BG outputs valid CSS3 code, and also supports older browsers back to CSS1.  Supporting CSS1 is accomplished through the fallback of using of an embedded JPEG. Designers targeting newer browsers will also be happy; BG supports -moz-linear-gradient (for Firefox), -o-linear-gradient (for Opera) and -webkit-gradient (for Safari/Chrome) with multiple color-stops. Additionally, BG outputs DXImageTransform (Internet Explorer) code, as long as there are no more than two color-stops; IE can support multiple color-stops by using the fallback method (JPEG). Supporting browsers across the spectrum: IE, Firefox, Safari, Chrome, and Opera.

Please enjoy, and if you find it useful, post the website you designed here!


20 Stunning Games Built in HTML5

HTML5 is the new and updated version of HTML, the common language of the internet. It is currently in the process of being adopted around the world. But at this point we are merely seeing the surface of its possibilities. HTML5 is still in its infancy, but developers are starting to experiment with what it can do, which has created some pretty interesting results. The HTML5 specification itself isn’t supposed to be “officially” ratified for another 10 years, but millions of developers and web companies have already made the switch and many more are doing so every day. One of these experiments have led the developers to start making games in HTML5. One of the real measures of whether HTML5 will take off will be how well it will support the gaming industry.

The HTML5 specification introduces cool new features for making games, such as the CanvasVideo, andAudio elements. When HTML5 is combined with the other exciting web technologies that make up the Open Web Platform, plugin-free gaming can be taken to a whole new level. In their most basic form, HTML5 games consist ofjavascript with the new HTML5 Canvas element.

In this post we are publishing 20 Stunning Games Built in HTML5 for your Inspiration for your Inspiration. I really hope that these might inspire you to start learning about html5 and how it should be used and how to implement it

Space War

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Animals Puzzle

Crystal Galaxy

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Space Cannon

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Sand Trap

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Dark Age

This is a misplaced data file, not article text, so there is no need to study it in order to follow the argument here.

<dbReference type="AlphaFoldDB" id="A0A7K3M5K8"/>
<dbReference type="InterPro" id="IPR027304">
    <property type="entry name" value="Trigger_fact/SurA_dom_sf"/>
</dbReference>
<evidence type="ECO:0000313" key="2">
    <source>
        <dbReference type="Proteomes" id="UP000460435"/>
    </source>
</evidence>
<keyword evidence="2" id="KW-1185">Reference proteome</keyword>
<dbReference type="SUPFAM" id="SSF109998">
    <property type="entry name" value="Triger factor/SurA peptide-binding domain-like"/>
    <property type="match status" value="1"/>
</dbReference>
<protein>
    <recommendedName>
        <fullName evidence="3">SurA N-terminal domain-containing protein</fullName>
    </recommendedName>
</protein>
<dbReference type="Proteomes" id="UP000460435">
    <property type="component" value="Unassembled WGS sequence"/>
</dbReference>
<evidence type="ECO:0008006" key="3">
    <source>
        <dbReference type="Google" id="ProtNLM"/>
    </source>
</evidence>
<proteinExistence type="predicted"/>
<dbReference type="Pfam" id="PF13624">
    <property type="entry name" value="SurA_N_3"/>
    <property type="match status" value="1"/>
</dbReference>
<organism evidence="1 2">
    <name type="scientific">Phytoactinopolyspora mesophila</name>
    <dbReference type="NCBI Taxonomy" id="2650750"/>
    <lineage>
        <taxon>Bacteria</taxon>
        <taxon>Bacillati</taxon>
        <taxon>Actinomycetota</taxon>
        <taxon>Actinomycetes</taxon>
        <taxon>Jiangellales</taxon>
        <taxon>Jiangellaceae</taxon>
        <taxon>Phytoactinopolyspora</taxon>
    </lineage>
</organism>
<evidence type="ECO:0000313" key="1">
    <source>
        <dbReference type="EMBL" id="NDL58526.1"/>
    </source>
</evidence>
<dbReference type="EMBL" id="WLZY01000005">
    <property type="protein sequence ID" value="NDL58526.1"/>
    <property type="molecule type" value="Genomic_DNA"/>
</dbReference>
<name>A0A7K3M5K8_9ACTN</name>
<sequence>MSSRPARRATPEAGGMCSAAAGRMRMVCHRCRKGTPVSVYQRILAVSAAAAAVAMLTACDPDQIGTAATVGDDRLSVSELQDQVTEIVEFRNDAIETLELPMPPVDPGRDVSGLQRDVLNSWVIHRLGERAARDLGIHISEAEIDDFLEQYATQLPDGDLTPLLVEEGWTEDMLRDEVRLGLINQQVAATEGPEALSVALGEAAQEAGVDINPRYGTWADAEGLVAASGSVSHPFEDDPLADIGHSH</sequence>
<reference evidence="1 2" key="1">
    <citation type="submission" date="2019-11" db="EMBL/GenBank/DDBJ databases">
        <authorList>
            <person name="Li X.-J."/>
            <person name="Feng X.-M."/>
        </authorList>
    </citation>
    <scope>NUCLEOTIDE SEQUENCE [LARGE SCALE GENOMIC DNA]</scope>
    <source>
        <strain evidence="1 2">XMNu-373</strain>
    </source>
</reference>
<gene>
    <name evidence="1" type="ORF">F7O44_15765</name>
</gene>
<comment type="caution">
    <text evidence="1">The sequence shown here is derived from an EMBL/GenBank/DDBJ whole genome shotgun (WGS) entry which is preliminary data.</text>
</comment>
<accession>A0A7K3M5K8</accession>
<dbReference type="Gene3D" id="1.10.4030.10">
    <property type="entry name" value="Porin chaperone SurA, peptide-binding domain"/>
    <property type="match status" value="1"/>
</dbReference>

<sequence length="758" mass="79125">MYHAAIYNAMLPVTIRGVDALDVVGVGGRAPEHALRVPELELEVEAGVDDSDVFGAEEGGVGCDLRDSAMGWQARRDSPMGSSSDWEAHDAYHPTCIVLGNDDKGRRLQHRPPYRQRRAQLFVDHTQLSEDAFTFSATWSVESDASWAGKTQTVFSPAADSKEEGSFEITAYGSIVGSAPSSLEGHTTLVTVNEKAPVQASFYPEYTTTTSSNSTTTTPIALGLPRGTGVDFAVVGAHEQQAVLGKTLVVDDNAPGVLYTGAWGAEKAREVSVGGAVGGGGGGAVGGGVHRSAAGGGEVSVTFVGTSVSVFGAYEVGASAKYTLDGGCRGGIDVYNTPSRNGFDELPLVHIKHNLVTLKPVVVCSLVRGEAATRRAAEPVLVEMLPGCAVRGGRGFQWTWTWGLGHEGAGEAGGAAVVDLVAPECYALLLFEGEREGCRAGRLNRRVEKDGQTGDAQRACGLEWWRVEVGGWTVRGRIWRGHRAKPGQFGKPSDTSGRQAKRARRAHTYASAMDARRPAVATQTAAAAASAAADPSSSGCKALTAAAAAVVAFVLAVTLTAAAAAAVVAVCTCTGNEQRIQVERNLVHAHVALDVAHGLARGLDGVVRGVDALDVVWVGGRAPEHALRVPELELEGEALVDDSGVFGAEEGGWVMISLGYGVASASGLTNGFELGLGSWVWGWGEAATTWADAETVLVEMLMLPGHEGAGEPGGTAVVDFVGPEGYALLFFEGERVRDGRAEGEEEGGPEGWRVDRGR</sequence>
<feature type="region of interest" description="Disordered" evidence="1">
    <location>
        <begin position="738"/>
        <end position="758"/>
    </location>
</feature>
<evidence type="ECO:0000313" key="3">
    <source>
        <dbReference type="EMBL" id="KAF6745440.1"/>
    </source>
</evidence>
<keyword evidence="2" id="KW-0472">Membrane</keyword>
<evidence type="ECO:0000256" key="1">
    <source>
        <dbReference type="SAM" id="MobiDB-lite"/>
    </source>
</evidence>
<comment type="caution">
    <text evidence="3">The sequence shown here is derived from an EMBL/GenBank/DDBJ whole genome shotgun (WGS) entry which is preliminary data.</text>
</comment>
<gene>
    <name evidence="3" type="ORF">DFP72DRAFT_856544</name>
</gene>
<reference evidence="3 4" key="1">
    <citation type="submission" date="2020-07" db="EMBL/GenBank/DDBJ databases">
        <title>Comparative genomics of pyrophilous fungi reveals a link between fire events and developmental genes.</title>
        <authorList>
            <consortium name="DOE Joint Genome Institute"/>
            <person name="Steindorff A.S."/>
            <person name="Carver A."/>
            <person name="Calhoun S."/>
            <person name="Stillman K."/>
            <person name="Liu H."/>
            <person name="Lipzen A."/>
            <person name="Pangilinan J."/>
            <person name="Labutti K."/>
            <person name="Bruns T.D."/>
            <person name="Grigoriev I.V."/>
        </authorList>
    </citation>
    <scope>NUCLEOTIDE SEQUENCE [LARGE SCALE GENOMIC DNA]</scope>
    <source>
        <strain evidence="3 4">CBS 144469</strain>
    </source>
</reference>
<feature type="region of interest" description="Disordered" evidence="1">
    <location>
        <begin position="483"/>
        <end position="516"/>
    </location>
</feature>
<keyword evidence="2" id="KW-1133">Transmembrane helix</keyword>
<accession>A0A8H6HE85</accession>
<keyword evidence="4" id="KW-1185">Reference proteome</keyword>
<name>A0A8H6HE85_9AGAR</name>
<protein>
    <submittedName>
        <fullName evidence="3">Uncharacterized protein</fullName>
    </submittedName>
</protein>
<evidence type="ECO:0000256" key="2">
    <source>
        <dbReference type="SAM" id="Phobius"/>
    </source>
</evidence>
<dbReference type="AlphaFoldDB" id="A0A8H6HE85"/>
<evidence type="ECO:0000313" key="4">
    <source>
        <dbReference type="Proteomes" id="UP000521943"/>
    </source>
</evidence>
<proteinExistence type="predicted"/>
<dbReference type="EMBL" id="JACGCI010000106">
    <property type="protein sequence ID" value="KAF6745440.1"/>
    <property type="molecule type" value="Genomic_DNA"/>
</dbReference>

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Angry Birds


Pirates Daisies


Google Pac-Man


Biolab Disaster


Chain Reaction






Battle For Beauty







5 Awesome HTML5 Games

It’s the end of the week, and it’s been a while since I last looked at native browser-based games. I’ve therefore picked a new selection for your research purposes … it’s amazing how far the technology has progressed within a few short months.

The following examples have all been implemented using HTML5 technologies such as canvas and JavaScript. They work in most modern browsers, but most won’t work in Internet Explorer 8.0 and below. Chrome or Opera generally provide the best experience.

Biolab DisasterBiolab Disaster

While I’m far too young to remember 8-bit gaming in the 1980s, Biolab is a homage to those simpler but addictive titles from 20-30 years ago. The game is a space-themed platformer with colorful chunky sprites, great animation and sound effects. The developer, Dominic Szablewski, has also released the canvas-based library at

Biolab is a fine game. In fact, it’s better than many released in the 80s … so I’ve heard.

Crystal GalaxyCrystal Galaxy

Crystal Galaxy is a sideways scrolling space shooter reminiscent of R-Type. However, the game’s unique in that the mouse controls the direction of the ship as well as its location.

Unusually, Crystal Galaxy doesn’t use the HTML5 canvas element. Every sprite is an individual HTML div moved around the screen. It works quickly in all browsers and is even playable in IE6! The authors at EffectGames.comalso provide free tools and libraries to help you write your own titles.

Crystal Galaxy is fun, and you won’t be able to resist another go.

Canvas RiderCanvas Rider

As you might expect, Canvas Rider is a version of Line Rider implemented using the HTML5 canvas element. The game is simple: you ride a bicycle over a series of obstacles to reach a goal — but the realistic gravity and physics make it a serious challenge.

What makes Canvas Rider more special is the online track editor and the thousands of tracks submitted by fans of the game.

Agent 008 BallAgent 008 Ball

Agent 008 Ball is a glorious-looking game of pool for one player. The objective is to pot as many balls as possible before the timer runs out.

Again, Agent 008 Ball uses the HTML5 canvas element, but it’s the photo-realistic graphics and real-world physics make the game stand out.

Pirates Love DaisiesPirates Love Daisies

Pirate Love Daisies is a Tower-Defense-like game which pushes the boundaries of what’s possible with HTML5 and JavaScript. It was written by Flash developer Grant Skinner who was commissioned by Microsoft to create a game which showed off the new technologies in IE9.

The game works well in most browsers but, as you’d expect, it’s best on a fast PC using a browser with native hardware-accelerated graphics. For the moment, IE9 beta offers the best experience.

While a browser is never likely to be the best platform for games, these titles show that a little ingenuity can yield amazing results. What’s your favorite, and have you discovered any awesome HTML5 games?